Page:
We have an ice box that doesn’t make ice. We buy ice at the store and put it in the ice container that should be holding the perfectly-formed ice cubes coming from the machine. That’s wrong, I think. It broke a long time ago, so we kind of forgot that we had one. That’s wrong too.
In my bathroom, if you tug on the bath towel that hangs over the towel bar, the bar itself will come away from the wall and land on the tile floor with a loud bang. One must take a gentle slide-off approach or pick up the towel from the floor using the five-second rule of germ-free access. Another wrongness (new word, yay!).
As you know, our air conditioner sometimes works and sometimes does not. There so much wrongness with that that my blood pressure rises with each degree upward until we get it fixed again. Another joy of home ownership.
Our back door is so stuck now that if we try to tug it open, we’re worried about pulling the door handle right off, which would cause such hysterics in me that Sal might have to force half a Valium down my throat. We live in a pier and beam house and in central Texas, these types of houses just move around depending on weather and humidity conditions. Everyone seems very used to this phenomenon, but it disturbs me. Seems like a house should be on solid ground and stay put.
We’re about to lose our television bulb. When it’s on, there appear at the top approximately twenty thin, horizontal, white lines, It’s off putting, but we’ve gotten used to it and can always visualize what the TV personality’s head and face look like if we take off our glasses and squint. Sometimes it makes the person look much better.
I don’t work as well as I used to either, but compared to our house, I’m a brand new, custom-made, handcrafted three-story mansion with an asking price of nine million dollars.
It could all be worse, right?
Well, guess what, it’s broke. The back door pisses me off more than the icemaker. Really, how stupid is it that now we can’t go out the back door? I had to walk all the way around the house last night in the dark to get to the back yard to water the sweet peas on the deck. I could have been killed … or raped by some criminal lurking in the shadows of the crummy house next door. Talk about broke, they’ve been working on that house for two years now and it still looks like it should be guarded by two ferocious pit bulls behind a chain link fence. But I digress.
We have a microwave over the stove that hasn’t worked since 1978. We keep our chocolate stash in it. It’s huge and white and looks like a tailgater cooler. It would probably take thirty minutes for some handyman to pull it down and fix the wall behind it. We could probably even have an Italian mural of poplars and grape vines there, or maybe a painting of a bullfighter, but no, it hovers over the stove like some old memory that won’t go away. It adds to the continuity of the style of the kitchen. Early American shabby shit.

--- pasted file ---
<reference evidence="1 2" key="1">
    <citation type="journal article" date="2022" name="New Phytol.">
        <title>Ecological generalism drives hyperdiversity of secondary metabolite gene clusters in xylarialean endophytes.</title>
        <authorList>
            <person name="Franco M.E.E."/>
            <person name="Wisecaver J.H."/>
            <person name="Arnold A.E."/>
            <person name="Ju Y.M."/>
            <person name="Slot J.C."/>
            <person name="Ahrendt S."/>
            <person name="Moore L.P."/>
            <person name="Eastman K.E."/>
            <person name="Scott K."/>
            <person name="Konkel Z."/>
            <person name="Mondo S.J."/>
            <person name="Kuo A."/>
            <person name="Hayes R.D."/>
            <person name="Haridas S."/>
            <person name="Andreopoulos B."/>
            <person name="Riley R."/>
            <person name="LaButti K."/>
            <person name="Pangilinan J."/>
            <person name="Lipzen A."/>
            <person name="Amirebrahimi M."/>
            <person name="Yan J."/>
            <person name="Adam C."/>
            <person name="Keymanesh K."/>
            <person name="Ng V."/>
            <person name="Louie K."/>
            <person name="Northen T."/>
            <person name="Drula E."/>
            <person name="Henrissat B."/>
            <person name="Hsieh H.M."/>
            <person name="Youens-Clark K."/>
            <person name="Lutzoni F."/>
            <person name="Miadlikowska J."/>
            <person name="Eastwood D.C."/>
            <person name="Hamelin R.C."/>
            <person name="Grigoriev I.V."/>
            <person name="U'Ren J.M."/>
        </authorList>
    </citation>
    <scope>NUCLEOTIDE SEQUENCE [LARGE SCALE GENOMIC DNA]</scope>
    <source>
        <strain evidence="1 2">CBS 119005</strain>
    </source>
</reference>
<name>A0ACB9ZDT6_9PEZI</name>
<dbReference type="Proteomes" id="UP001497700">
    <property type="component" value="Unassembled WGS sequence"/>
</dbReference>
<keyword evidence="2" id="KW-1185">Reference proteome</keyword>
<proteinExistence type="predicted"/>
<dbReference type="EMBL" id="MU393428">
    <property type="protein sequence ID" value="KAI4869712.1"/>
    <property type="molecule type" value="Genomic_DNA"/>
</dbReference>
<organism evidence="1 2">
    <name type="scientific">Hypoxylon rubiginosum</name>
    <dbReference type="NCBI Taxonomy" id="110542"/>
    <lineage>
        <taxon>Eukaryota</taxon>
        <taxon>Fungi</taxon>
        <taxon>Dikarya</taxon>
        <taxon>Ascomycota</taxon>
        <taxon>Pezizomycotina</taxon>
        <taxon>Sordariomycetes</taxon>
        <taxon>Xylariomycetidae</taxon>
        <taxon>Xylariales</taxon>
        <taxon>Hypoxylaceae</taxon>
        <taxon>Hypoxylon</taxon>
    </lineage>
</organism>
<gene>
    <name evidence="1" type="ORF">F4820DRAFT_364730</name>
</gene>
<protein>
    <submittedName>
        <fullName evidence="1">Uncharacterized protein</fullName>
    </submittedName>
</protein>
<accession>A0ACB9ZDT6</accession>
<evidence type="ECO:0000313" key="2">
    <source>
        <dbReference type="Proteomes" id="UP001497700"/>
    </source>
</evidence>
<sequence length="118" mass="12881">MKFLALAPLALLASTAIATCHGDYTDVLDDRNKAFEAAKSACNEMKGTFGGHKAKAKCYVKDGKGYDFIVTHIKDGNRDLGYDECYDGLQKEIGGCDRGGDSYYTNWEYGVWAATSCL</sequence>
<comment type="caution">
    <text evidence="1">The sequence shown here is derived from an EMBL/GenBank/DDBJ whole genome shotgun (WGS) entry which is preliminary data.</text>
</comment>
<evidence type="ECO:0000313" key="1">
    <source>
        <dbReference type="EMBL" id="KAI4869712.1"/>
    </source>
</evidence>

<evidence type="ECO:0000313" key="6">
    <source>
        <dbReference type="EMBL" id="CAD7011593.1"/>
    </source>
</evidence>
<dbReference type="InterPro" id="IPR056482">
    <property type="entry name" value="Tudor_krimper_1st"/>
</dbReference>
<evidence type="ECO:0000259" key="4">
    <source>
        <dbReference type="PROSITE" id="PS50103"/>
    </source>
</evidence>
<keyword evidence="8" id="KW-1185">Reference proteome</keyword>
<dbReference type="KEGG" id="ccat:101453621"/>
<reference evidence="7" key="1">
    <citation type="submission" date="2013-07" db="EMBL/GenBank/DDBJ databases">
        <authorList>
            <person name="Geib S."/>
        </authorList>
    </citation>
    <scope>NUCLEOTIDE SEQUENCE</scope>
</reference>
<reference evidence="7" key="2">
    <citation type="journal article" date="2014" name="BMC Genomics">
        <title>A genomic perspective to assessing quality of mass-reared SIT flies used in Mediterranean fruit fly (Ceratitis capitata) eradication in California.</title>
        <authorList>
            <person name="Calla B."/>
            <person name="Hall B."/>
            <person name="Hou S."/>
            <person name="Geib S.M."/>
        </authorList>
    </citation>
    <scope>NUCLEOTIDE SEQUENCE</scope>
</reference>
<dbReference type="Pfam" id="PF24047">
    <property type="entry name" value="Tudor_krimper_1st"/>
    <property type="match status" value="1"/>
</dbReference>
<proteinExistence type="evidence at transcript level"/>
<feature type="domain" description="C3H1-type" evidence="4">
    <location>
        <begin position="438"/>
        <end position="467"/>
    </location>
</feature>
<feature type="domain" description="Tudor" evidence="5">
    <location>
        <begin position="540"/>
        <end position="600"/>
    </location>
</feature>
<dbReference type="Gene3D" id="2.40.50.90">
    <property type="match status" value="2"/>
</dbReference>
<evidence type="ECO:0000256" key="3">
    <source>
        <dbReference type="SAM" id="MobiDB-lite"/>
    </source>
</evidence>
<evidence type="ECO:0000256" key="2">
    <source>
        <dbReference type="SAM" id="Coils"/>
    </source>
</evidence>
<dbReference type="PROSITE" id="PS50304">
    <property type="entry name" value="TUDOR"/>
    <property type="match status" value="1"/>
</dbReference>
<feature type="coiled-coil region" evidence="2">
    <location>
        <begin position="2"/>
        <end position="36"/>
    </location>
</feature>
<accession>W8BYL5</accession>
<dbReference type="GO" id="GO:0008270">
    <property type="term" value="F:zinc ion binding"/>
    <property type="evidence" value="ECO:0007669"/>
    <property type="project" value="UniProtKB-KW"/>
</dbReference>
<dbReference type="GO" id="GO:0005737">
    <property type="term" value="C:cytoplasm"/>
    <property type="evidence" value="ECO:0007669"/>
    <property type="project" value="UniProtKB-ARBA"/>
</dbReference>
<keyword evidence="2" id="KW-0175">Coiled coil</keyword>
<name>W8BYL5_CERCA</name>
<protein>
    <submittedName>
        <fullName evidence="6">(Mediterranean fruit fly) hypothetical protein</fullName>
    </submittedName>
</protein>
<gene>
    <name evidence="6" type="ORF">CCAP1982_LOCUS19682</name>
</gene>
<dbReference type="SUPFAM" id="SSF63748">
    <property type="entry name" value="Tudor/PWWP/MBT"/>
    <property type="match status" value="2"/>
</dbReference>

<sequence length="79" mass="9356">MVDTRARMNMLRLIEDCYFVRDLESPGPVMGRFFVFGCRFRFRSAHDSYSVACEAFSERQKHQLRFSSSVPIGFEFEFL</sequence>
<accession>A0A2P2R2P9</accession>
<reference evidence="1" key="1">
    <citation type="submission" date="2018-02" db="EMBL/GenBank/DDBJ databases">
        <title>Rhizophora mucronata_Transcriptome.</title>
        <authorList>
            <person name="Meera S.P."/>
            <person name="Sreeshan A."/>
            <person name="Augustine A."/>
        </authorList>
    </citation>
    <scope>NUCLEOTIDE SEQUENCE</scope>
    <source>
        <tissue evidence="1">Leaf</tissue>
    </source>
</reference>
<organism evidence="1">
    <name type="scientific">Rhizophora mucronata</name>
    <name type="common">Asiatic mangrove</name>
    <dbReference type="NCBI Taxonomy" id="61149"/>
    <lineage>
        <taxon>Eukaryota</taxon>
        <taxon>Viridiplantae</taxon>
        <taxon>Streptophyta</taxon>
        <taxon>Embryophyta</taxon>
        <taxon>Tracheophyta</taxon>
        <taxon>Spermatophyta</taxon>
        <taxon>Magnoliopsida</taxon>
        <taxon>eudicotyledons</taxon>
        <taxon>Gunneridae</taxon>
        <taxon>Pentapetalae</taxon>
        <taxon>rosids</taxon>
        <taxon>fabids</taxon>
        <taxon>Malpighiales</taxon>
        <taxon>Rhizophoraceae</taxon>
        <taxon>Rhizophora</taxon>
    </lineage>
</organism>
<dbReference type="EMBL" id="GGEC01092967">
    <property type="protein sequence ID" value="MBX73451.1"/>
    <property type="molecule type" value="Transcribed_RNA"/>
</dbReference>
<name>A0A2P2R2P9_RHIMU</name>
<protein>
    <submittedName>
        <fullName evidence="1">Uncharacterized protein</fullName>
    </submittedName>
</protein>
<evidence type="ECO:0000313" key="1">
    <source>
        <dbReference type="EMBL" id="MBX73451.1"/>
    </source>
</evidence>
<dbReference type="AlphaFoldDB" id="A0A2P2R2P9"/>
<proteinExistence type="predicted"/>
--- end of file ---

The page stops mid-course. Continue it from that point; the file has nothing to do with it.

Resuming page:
Do I sound bitter? It’s because I’m punishing myself for not doing anything about these little things that live their broken lives out in my realm. Our toaster could be called cutting edge because it looks like stainless steel. And that’s what everybody wants right now, that and granite counter tops which is a place I refuse to go. Anyway, if you put a piece of toast in it, it toasts the bottom but not the top. I’ll bet a new toaster oven on the kitchen counter would cost every bit of twenty dollars, but noooo, it has lived there for twenty years and God forbid that we should go to Target and get a bright, shiny, new one that works. You just get used to things … like a tooth retainer in your mouth that slips out every time you eat anything with caramel in it. Like a chocolate from the fake microwave over the stove.
You should see the floor in our kitchen. I think it’s from 1949. It looks like a big, blue-and-white checkerboard that was left out in the sun at the picnic. Then the rain soaked it, and the ants ate at it, and somebody used it as a Frisbee. It’s not that big; probably some people’s big, French country table tops have more area space. It would probably take a couple of hours and a couple hundred dollars for some floor guy to rip it up and put in a fake wooden, laminate floor that would add such beauty and style to the whole diorama, but noooo, we have better ways to spend our money.
It’s debatable whether martinis and appetizers at The Four Seasons are an acceptable alternative to a spiffed-up kitchen. It does what it’s supposed to do. We know where the chocolate is, we put the toast in upside down, and we don’t worry when the cat throws up on the floor.
As a whole, the kitchen works. And as the old saying goes, “if it ain’t broke, don’t fix it.”
Originally published on The Midlife Gals